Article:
According to the entry on the Fringe website, ‘something unexpected has come to life in Martin Luckie Park’. Barbarian Productions’ latest venture, U R Here (directed by Jo Randerson), describes itself as an open-world-video-game-inspired showing where you can pick your own path through the park with friends, and based on the company, the cast and Barbarian’s resources, I have high expectations.
Sexy Golf Boy is the latest in George Fenn’s portfolio of bizarre, experimental works. Fenn’s shows are usually highly interactive fever dreams full of surprise and unknown. This one is no different.
New Zealand Theatre Live’s MILK OF THE GODS is the show where the audience is given agency through water (and milk) balloons, and it is a welcome sequel to their frenzied 2021 Fringe season of MILK!
Ephemeral Theatre’s RAW! ASMR is a devised solo feminist clown show by Amy Atkins and, according to the programme, is the first of its kind in Aotearoa. Directed by Sara Hirsch and devised by Bethany Miller, Amy Booth, Liz Butler, and Pája Neuhöferov, the show is 45 minutes of whispered chaos, and as an avid ASMR fan, I feel ecstatic that this niche corner of YouTube content has been given some theatrical legs. While evidently a development season, RAW! ASMR is bright, fresh, and Atkins is a skilled entertainer.
Ellen Morgan Butler
If I could describe What’s the Purpose of this Project? (created by Potentially Playing Productions’s Evangelina Telfar and Marcus Jackson) in one word, I would describe it as lovely. Or cerebral. Or dreamy. But this project requires much more than just one word.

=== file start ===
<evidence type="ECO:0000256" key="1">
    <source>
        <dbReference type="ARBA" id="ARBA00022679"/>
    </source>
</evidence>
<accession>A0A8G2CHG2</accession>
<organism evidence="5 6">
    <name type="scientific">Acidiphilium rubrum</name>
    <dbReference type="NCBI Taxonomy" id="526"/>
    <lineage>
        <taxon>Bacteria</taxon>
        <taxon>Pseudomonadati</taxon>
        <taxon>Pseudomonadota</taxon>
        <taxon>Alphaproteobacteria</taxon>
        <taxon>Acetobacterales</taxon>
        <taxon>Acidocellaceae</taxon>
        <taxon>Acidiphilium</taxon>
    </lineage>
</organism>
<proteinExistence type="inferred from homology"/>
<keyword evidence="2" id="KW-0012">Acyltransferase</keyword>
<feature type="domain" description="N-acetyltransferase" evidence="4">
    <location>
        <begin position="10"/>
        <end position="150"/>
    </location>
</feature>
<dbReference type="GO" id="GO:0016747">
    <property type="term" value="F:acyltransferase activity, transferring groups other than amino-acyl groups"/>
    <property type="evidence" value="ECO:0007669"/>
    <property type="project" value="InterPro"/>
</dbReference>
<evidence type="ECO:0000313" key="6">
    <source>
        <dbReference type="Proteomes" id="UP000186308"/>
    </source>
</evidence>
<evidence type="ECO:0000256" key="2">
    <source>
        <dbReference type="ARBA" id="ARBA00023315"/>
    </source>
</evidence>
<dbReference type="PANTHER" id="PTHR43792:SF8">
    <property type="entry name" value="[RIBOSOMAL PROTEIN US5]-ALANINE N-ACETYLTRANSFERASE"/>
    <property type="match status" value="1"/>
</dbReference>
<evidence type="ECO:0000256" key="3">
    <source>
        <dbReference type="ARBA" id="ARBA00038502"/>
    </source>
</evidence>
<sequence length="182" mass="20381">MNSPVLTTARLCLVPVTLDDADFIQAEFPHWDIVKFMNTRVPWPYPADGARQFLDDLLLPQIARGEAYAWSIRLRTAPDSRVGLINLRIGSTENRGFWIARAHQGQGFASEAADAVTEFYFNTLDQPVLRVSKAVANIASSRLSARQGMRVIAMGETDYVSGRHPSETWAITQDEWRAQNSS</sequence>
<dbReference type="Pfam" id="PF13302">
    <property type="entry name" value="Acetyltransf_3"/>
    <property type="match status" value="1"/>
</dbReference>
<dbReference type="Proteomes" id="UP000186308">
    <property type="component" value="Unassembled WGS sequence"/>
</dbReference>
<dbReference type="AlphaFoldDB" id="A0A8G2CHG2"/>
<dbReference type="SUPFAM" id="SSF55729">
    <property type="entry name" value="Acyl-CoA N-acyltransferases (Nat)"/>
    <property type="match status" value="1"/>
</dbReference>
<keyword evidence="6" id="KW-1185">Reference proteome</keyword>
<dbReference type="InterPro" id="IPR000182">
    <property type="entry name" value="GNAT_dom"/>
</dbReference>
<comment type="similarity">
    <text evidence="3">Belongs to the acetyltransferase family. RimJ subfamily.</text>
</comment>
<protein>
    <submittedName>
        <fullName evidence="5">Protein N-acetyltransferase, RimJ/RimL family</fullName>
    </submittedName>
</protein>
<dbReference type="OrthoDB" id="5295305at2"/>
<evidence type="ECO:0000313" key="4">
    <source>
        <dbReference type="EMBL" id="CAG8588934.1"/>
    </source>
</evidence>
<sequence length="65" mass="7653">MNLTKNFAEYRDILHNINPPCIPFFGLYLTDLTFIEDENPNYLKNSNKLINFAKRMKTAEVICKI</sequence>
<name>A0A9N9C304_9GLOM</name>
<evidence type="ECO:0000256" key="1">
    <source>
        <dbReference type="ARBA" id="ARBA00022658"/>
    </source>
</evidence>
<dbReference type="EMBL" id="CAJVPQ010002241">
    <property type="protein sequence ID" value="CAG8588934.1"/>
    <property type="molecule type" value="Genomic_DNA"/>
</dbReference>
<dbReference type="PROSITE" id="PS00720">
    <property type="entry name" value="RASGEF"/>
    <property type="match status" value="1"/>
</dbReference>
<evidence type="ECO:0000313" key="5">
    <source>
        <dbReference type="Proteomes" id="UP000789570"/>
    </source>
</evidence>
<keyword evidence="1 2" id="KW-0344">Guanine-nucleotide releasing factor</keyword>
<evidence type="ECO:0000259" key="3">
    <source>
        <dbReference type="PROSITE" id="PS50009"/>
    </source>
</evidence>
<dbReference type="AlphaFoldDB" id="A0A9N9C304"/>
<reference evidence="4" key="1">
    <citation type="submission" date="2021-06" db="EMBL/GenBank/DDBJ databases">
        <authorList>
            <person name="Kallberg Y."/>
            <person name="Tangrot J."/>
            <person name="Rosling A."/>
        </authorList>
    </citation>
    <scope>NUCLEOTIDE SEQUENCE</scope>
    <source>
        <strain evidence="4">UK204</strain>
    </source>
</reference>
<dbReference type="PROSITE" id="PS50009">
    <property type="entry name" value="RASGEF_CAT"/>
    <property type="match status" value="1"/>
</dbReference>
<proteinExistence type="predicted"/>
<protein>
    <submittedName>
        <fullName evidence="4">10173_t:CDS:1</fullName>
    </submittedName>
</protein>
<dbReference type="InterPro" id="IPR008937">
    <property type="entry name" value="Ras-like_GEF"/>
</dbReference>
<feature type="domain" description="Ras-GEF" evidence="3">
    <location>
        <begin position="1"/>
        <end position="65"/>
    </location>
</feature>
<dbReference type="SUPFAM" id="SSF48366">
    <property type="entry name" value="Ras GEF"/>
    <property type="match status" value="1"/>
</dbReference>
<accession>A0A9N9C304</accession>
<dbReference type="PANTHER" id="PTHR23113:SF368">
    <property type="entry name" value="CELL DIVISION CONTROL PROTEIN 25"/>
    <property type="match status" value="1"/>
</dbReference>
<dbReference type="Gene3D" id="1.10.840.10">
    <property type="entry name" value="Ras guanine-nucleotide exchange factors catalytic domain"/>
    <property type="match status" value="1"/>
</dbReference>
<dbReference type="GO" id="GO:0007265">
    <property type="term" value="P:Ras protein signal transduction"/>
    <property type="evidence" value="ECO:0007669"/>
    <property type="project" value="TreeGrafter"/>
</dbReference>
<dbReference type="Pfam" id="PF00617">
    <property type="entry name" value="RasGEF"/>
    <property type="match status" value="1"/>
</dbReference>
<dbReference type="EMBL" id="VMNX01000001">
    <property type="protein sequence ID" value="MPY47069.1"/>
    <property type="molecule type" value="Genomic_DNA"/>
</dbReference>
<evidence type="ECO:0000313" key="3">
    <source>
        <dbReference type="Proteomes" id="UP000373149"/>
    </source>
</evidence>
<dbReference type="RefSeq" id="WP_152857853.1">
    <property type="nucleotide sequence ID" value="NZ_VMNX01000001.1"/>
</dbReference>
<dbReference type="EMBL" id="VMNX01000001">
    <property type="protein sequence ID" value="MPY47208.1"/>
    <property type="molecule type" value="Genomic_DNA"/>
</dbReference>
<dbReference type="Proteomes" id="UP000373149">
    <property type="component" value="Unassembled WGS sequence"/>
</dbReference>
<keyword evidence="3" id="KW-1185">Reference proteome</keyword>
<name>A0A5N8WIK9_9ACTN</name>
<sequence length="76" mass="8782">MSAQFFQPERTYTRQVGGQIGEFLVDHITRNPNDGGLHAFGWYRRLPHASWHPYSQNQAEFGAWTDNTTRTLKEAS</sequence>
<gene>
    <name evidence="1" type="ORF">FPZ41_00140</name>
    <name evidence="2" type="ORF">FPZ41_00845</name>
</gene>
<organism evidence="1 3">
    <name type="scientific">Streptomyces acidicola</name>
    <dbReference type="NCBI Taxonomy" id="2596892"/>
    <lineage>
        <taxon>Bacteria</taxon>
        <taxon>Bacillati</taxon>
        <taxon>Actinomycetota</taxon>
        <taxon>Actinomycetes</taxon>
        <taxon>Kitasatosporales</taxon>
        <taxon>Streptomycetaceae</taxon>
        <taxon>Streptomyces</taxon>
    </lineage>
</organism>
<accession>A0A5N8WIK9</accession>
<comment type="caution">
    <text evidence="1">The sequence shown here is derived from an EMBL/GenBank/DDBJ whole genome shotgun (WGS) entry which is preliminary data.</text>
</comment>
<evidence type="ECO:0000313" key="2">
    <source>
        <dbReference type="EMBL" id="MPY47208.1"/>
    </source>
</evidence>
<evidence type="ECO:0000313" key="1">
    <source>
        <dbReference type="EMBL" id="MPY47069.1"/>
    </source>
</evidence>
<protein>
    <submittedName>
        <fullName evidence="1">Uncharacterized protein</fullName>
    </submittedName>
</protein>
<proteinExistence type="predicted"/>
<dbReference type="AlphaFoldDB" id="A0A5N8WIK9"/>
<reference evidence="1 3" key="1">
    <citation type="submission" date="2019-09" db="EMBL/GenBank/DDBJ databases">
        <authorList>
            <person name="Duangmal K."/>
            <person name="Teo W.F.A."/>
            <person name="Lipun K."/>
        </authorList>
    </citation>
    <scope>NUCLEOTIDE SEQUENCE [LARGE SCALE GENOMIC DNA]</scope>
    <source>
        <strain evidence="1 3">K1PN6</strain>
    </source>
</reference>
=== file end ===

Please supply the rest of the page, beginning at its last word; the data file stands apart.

Wise Guy is the latest theatrical offering from the exciting young company, Soy People Productions, and is their second mainstage production at BATS. This ambitious play tackles everything from the foibles of comedy to the harsh reality of an AIDS diagnosis in a full-flight theatrical exploration.
by Laura Ferguson
We are waiting outside The Scruffy Bunny Theatre. A group of us clustered in twos and threes awaiting our entry. ‘This show is immersive’ we are told, ‘so order your drinks now’. Once the doors open and we head in, eerie green light pours over the stage area. The pew-like seating is arranged in a circle and we are given a set of instructions. I am intrigued, curiously glancing in every direction, waiting for a spectral form to coalesce somewhere nearby. Tonight, I’m a ghost hunter searching for the Sexy Ghost Boy.
Retold dreams are typically incoherent rambles only interesting for the teller. I usually don’t want to hear about your dream unless I was in it. Director and writer Shona Jaunas, however, delivers a lucid odyssey into the subconscious of her protagonist in The Dream. The experimental theatre piece layers film, psychedelic soundscapes and dramatic lights to illustrate just how our dreams can be more than the sum of its random images.
The Attitudes: Refusing Performance at BATS Theatre is an examination of whiteness, an art piece that opens a long overdue conversation and asks for pākehā to look within and start the change we want to see in the world.
Ensemble is the perfect title for this exhibition. Four mature female artists are showcasing their very different talents. Wax, watercolour, beads and textile presented together offer a complimentary kaleidoscopic treat.
“Psychological flexibility is the sign of a healthy mind. A friend once told me ‘people have the right to their own stories’. Both of these things seem true, and yet they work against each other.” We May Have To Choose demonstrates, even in its very title, that ideological conflicts don't necessarily live on either side of a fence called truth.
Local Honest Reviews
At Art Murmurs, our aim is to provide honest and constructive art reviews to the Wellington community.